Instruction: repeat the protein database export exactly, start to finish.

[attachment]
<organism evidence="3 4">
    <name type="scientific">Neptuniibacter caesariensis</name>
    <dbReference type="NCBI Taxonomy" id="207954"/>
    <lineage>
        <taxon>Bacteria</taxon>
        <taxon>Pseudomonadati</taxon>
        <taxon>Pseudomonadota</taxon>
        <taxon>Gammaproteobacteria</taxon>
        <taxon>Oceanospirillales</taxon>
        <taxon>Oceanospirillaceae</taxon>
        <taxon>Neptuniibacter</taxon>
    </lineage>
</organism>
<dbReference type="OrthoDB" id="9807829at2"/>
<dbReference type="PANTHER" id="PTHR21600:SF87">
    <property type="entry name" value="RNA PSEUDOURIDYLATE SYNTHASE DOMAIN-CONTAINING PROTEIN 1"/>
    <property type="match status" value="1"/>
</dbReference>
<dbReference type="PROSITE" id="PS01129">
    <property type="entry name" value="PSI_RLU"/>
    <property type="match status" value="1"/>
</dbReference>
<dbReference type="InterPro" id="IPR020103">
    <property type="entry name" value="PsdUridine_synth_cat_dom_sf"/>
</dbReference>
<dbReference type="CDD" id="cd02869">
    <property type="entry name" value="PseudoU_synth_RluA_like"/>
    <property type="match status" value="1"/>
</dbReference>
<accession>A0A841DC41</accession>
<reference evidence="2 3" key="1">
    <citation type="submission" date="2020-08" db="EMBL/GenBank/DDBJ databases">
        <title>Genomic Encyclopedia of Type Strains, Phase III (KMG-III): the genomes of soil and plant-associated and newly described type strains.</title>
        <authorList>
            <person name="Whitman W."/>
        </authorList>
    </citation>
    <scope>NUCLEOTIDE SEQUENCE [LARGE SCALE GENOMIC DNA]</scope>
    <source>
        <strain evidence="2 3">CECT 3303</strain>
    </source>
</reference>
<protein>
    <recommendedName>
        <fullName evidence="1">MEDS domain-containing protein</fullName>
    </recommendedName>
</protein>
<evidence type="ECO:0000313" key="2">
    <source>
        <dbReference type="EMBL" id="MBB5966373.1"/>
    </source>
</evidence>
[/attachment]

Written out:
<organism evidence="3 4">
    <name type="scientific">Neptuniibacter caesariensis</name>
    <dbReference type="NCBI Taxonomy" id="207954"/>
    <lineage>
        <taxon>Bacteria</taxon>
        <taxon>Pseudomonadati</taxon>
        <taxon>Pseudomonadota</taxon>
        <taxon>Gammaproteobacteria</taxon>
        <taxon>Oceanospirillales</taxon>
        <taxon>Oceanospirillaceae</taxon>
        <taxon>Neptuniibacter</taxon>
    </lineage>
</organism>
<dbReference type="OrthoDB" id="9807829at2"/>
<dbReference type="PANTHER" id="PTHR21600:SF87">
    <property type="entry name" value="RNA PSEUDOURIDYLATE SYNTHASE DOMAIN-CONTAINING PROTEIN 1"/>
    <property type="match status" value="1"/>
</dbReference>
<dbReference type="PROSITE" id="PS01129">
    <property type="entry name" value="PSI_RLU"/>
    <property type="match status" value="1"/>
</dbReference>
<dbReference type="InterPro" id="IPR020103">
    <property type="entry name" value="PsdUridine_synth_cat_dom_sf"/>
</dbReference>
<dbReference type="CDD" id="cd02869">
    <property type="entry name" value="PseudoU_synth_RluA_like"/>
    <property type="match status" value="1"/>
</dbReference>
<accession>A0A841DC41</accession>
<reference evidence="2 3" key="1">
    <citation type="submission" date="2020-08" db="EMBL/GenBank/DDBJ databases">
        <title>Genomic Encyclopedia of Type Strains, Phase III (KMG-III): the genomes of soil and plant-associated and newly described type strains.</title>
        <authorList>
            <person name="Whitman W."/>
        </authorList>
    </citation>
    <scope>NUCLEOTIDE SEQUENCE [LARGE SCALE GENOMIC DNA]</scope>
    <source>
        <strain evidence="2 3">CECT 3303</strain>
    </source>
</reference>
<protein>
    <recommendedName>
        <fullName evidence="1">MEDS domain-containing protein</fullName>
    </recommendedName>
</protein>
<evidence type="ECO:0000313" key="2">
    <source>
        <dbReference type="EMBL" id="MBB5966373.1"/>
    </source>
</evidence>